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Convergence is the Key at the Sixth Annual TD James Moody Jazz Festival

First Edition Arts
John McLaughlin, right, and Jimmy Herring at at Ram's Head Live, Baltimore, in 2015

The sixth TD James Moody Jazz Festival runs Nov. 4 through 12 at NJPAC, with more than a dozen concerts across a range of styles.

Among the marquee events are two on Nov. 8: a lunchtime concert by the Newark-born singer Carrie Jackson, presented by WBGO, and ‘An Evening with Chris Botti,’ featuring that Grammy-winning trumpeter with his band. And as usual the festivities will culminate in the Sarah Vaughan International Jazz Competition, featuring a performance by former winner Jazzmeia Horn.

But the most highly anticipated concerts this year all share a theme of convergence. They’re object lessons in musical dialogue of one sort or another. Here are five standout examples, in chronological order. 

Hiromi Duet featuring Edmar Castaneda, Nov. 5


Virtuosity — bright nearly to the point of blinding — forms a common bond between the pianist Hiromi Uehara and the harpist Edmar Castañeda. Their new album, Live in Montreal, was recorded at the 2017 Montreal International Jazz Festival; watch the clip above for a taste. It’s a kinetic, effervescent document that demonstrates how the language of improvisation can bridge cultural differences. The duo will make its only northeast appearance at NJPAC.

Crosscurrents: Zakir Hussain & Dave Holland, Nov. 5.

Zakir Hussain is a peerless tabla master, and Dave Holland is one of the world’s greatest bassists. They aren’t strangers, as you can see from the clip above. What distinguishes their collaboration is a truly elevated level of real-time reaction, rooted in close listening. Crosscurrents, their jointly led ensemble, is stocked with musicians who work at their high level, including the singer Shankar Mahadevan and the saxophonist Chris Potter.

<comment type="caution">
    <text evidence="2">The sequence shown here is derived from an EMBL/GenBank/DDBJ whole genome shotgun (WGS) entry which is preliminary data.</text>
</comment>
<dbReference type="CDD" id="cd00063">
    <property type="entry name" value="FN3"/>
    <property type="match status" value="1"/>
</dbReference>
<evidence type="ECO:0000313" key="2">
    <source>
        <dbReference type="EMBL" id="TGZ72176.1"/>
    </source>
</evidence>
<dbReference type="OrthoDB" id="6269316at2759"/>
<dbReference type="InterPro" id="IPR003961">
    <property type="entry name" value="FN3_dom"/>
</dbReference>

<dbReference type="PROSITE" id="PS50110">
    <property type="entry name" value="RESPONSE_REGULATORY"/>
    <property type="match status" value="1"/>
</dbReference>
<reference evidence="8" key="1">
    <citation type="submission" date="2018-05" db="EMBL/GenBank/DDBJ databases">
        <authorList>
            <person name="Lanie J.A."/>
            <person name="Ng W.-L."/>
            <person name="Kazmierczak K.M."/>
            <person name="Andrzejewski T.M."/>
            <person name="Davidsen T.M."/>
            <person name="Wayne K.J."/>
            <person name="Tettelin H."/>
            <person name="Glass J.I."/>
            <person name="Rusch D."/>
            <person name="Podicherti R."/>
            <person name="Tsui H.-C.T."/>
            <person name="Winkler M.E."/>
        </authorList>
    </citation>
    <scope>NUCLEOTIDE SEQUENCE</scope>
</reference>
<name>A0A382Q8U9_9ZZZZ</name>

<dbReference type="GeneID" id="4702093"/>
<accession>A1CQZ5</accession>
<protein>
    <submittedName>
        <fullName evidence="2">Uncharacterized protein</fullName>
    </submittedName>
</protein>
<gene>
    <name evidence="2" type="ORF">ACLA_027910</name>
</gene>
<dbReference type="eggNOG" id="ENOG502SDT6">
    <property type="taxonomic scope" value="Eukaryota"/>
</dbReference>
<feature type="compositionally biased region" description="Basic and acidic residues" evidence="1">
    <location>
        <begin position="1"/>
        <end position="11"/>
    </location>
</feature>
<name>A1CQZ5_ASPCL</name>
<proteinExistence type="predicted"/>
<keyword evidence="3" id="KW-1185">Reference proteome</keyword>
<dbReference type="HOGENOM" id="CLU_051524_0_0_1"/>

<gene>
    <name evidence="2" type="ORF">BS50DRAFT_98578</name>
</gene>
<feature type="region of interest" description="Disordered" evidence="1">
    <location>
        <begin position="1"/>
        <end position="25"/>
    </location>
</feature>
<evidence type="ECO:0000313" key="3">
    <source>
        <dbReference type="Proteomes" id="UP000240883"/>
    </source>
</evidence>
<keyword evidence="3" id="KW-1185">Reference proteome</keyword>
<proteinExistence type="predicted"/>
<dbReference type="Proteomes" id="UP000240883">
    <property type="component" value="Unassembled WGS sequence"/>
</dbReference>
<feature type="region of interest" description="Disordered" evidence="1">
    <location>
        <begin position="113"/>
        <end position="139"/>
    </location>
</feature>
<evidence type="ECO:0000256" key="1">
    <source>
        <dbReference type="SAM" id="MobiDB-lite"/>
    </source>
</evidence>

Christian McBride & Dianne Reeves: One on One, Nov. 10

Credit Andrzej Liguz
Dianne Reeves

Bassist Christian McBride is, among many other things, the jazz advisor to NJPAC, and so it’s easy to imagine how this booking came together. His rapport with the magisterial singer Dianne Reeves, a 2018 NEA Jazz Master, should be easeful but focused. She is one of our finest vocalists, irrespective of style: an exhortative powerhouse who can also simmer and purr. She should have no problem filling a room even in the sparsest musical setting, in duologue with McBride, who shares her breadth. And as he has proven time and again, he knows how to conversate in a way that shifts smoothly from words to music and back.

John McLaughlin/Jimmy Herring: Meeting of the Spirits, Nov. 10

John McLaughlin, the peerless fusion guitarist, has announced that his current tour will be his last. But even without the farewell incentive, this would be a concert worth clamoring for. It will feature his working band, the 4th Dimension — with featuring Gary Husband on keyboards and percussion, Étienne M’Bappé on bass and Ranjit Barot on drums — alongside a separate set by the Invisible Whip, led by the incendiary rock guitarist Jimmy Herring. Then both gunslingers will join forces in a set of searching music by McLaughlin’s Mahavishnu Orchestra. 

Ella & Dizzy: The Centennial Celebration, Nov. 12

Credit Rahav Segev / Courtesy of the Artist
Courtesy of the Artist
Regina Carter

Fittingly, the culmination of this year’s festival is also the biggest summit: an all-star tribute to Ella Fitzgerald and Dizzy Gillespie, who were both born a century ago this year. McBride’s big band will anchor a concert featuring violinist Regina Carter, drawing from her new album, Ella: Accentuate the Positive; trumpeters Randy Brecker and Sean Jones; and three commanding singers, Valerie Simpson, Gregory Porter and Lizz Wright. It’s a heavy concentration of talent, but given the subjects of their tribute, who could ask for anything less?

A veteran jazz critic and award-winning author, and a regular contributor to NPR Music.